Understanding the Proposed Tax Bill

Earlier this month, the House GOP detailed their new tax plan that could potentially reduce our federal revenues by $1.5 trillion. If the bill goes into effect, it will make widespread changes to the tax code, effectively rewriting it. 

One of the interesting points in the proposed bill is a change to the popular mortgage interest deduction which currently allows people to deduct the interest paid on their first and second mortgage up to $1,000,000. However, with the new plan the limit for deductions will be cut in half and left at only $500,000. The National Association of Realtors came out against the bill, according to William E. Brown, the president of the association, “Eliminating or nullifying the tax incentives for homeownership puts home values and middle-class homeowners at risk, and from a cursory examination this legislation appears to do just that.” The plan will severely limit typical homebuyers’ ability to use their mortgage as an interest deduction.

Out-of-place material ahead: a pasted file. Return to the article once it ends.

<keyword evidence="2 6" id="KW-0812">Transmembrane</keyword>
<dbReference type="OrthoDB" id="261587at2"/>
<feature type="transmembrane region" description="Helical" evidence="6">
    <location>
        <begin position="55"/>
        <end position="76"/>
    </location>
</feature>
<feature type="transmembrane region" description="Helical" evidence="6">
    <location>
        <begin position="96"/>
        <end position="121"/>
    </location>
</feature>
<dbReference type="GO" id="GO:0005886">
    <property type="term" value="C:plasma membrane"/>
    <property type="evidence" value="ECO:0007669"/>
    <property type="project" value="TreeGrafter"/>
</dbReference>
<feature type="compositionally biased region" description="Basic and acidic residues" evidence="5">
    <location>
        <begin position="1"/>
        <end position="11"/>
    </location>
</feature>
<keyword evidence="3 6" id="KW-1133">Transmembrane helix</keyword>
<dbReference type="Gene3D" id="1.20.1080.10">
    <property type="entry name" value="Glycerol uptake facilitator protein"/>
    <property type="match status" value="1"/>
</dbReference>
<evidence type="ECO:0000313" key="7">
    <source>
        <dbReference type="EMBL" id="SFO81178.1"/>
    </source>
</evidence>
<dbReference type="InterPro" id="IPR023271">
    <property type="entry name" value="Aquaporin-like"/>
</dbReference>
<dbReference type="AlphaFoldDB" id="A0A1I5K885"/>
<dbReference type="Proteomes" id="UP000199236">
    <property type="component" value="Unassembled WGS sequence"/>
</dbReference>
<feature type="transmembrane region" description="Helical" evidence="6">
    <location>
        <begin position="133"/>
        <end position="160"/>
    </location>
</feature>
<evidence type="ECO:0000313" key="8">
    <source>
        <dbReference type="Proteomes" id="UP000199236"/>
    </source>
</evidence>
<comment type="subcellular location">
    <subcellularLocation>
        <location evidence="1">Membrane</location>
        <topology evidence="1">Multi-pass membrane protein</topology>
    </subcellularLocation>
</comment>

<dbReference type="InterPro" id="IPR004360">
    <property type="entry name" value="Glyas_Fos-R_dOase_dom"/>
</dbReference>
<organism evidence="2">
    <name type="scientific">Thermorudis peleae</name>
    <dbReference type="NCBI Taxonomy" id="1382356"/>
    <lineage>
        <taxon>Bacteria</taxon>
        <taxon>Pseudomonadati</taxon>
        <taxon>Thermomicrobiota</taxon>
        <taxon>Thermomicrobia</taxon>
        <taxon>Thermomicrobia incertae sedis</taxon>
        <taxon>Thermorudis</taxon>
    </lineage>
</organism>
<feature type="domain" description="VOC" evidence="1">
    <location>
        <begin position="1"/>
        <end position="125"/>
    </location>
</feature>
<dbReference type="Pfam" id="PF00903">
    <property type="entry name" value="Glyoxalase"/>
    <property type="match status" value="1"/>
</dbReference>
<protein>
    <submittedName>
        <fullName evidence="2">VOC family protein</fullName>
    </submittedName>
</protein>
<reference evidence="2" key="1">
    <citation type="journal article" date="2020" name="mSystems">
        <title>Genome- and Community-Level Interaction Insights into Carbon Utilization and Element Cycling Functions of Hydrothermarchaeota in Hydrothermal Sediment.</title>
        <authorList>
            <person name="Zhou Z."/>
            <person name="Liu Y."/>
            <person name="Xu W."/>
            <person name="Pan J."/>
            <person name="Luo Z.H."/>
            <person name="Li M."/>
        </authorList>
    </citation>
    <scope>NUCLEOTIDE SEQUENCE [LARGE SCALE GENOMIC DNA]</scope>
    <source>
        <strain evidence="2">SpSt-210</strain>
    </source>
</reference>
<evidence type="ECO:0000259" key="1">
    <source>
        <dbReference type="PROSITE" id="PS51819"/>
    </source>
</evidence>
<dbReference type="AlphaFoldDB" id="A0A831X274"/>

The true ramifications of the bill are yet to be seen and the bill still needs to go through the Senate, which will vote on the legislation after Thanksgiving.  If the bill does go into effect, we will most likely see temporary tax cuts but in the long run the middle-class breaks are set to expire whereas corporate tax breaks are permanent. It also remains to be seen how much of a negative impact the cut on mortgage interest deduction will have. 

References: 

Long, Heather. “Analysis | The House Just Passed Its Big Tax Bill. Here’s What Is in It.” The Washington Post, WP Company, 16 Nov. 2017, www.washingtonpost.com/news/wonk/wp/2017/11/16/the-house-is-voting-on-it....

Rappeport, Jim, et al. “Republican Plan Delivers Permanent Corporate Tax Cut.” The New York Times, The New York Times, 2 Nov. 2017, www.nytimes.com/2017/11/02/us/politics/tax-plan-republicans.html.

Times, The New York. “$1.5 Trillion Tax Cut Passed by House in Mostly Party-Line Vote.” The New York Times, The New York Times, 16 Nov. 2017, www.nytimes.com/2017/11/16/us/politics/tax-bill-house-vote.html?ribbon-a....